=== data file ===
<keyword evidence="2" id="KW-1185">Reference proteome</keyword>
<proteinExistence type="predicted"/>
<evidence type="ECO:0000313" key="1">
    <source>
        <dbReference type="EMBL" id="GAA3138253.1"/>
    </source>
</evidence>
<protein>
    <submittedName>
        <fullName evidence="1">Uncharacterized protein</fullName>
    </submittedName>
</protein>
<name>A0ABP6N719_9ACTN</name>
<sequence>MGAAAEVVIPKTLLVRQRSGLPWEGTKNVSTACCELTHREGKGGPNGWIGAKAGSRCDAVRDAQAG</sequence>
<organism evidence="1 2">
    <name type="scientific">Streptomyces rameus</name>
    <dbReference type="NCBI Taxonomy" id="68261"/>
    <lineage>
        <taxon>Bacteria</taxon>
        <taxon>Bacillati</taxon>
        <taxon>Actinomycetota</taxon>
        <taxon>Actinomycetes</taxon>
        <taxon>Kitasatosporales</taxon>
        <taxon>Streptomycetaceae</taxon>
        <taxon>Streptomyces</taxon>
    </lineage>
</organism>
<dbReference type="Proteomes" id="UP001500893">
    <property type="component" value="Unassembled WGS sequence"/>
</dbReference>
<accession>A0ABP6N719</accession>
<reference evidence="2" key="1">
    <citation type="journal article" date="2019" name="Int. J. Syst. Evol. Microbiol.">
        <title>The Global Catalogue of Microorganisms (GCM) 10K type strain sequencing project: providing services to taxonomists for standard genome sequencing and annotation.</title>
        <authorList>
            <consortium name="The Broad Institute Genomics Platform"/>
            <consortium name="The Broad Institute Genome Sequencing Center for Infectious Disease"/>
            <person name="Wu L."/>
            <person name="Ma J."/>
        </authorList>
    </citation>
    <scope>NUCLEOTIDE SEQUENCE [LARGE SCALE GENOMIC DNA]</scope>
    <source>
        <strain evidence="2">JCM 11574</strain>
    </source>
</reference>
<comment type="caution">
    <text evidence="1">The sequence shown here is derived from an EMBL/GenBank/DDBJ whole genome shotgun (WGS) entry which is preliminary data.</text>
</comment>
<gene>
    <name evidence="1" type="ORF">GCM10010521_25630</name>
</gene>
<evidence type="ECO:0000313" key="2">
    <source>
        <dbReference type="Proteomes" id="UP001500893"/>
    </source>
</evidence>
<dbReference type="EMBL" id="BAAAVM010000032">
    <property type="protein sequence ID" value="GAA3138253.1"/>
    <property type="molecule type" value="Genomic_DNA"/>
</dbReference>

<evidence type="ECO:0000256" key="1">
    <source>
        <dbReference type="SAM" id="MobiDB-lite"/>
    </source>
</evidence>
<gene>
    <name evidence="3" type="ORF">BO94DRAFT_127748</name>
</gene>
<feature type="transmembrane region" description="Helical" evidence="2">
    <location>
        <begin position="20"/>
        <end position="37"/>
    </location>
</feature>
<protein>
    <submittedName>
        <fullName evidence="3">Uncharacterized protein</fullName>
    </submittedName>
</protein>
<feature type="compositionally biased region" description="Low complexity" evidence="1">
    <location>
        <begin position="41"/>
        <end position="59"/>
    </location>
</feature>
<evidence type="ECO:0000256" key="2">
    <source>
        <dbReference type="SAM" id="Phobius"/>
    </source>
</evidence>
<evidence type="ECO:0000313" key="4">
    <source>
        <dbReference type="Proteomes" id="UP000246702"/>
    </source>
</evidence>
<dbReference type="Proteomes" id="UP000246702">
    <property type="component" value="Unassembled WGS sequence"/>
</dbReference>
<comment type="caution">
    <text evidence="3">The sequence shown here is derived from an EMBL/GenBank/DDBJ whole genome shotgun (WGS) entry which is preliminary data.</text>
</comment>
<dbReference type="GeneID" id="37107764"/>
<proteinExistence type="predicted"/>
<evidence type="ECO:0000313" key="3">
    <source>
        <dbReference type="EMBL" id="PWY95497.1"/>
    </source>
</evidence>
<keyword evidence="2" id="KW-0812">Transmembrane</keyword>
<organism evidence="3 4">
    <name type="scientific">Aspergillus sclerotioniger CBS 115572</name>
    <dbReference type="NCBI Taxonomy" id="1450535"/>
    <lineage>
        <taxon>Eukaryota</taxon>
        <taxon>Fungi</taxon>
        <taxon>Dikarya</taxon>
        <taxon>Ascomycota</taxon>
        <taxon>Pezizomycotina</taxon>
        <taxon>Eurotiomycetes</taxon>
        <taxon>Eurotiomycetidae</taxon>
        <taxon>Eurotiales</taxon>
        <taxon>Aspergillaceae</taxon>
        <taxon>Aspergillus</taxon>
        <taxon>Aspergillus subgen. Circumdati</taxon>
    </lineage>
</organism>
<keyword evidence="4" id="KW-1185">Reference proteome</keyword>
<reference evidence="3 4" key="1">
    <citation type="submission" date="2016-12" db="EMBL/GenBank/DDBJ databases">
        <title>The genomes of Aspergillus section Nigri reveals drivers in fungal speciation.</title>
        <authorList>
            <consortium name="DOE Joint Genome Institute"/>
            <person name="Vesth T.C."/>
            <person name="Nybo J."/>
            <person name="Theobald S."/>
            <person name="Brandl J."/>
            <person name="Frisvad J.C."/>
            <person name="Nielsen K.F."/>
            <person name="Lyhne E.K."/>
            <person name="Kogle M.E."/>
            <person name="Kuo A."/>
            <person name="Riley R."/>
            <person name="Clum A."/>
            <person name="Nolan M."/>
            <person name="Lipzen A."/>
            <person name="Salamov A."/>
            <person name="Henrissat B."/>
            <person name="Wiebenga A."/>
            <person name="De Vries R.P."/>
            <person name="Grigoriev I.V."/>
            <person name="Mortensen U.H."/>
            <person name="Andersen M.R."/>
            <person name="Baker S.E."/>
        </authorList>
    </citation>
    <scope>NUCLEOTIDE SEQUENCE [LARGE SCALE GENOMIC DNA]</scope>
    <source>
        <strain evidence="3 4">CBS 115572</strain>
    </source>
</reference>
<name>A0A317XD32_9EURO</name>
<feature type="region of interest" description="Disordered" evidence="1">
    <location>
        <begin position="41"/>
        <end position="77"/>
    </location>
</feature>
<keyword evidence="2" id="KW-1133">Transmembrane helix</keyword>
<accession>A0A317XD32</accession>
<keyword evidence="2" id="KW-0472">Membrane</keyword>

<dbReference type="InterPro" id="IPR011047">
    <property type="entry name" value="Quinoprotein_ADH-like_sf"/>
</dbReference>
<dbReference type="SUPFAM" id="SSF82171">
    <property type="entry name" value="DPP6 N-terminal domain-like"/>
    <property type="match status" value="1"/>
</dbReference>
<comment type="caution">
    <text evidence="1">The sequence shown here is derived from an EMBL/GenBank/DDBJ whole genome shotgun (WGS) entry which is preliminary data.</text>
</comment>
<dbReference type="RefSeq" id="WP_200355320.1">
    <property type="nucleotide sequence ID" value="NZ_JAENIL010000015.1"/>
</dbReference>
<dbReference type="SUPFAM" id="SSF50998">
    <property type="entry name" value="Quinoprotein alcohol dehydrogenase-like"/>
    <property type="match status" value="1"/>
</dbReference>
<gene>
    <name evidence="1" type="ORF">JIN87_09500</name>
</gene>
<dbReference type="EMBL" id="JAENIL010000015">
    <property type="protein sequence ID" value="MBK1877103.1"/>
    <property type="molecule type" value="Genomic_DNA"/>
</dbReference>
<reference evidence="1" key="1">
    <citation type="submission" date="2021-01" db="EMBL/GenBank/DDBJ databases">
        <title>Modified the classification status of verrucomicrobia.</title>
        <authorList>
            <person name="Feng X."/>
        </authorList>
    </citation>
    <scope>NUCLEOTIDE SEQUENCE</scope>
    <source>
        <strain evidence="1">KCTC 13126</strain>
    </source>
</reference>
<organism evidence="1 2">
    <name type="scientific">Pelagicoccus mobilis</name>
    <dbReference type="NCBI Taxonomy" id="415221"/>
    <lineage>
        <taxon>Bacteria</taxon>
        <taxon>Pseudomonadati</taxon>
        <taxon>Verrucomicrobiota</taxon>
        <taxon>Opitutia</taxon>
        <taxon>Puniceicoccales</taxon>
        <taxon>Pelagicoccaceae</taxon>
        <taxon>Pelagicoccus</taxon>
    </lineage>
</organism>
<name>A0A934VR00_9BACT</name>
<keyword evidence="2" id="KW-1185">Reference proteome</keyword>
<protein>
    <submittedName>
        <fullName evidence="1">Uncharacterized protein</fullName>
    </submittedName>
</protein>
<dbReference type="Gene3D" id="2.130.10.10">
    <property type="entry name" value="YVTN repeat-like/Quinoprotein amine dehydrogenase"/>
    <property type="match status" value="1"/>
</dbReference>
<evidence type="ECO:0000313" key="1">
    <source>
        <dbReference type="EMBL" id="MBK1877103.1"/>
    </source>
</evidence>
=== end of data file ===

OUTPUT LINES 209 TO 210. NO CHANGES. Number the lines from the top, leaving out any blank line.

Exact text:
    <name type="scientific">Pelagicoccus mobilis</name>
    <dbReference type="NCBI Taxonomy" id="415221"/>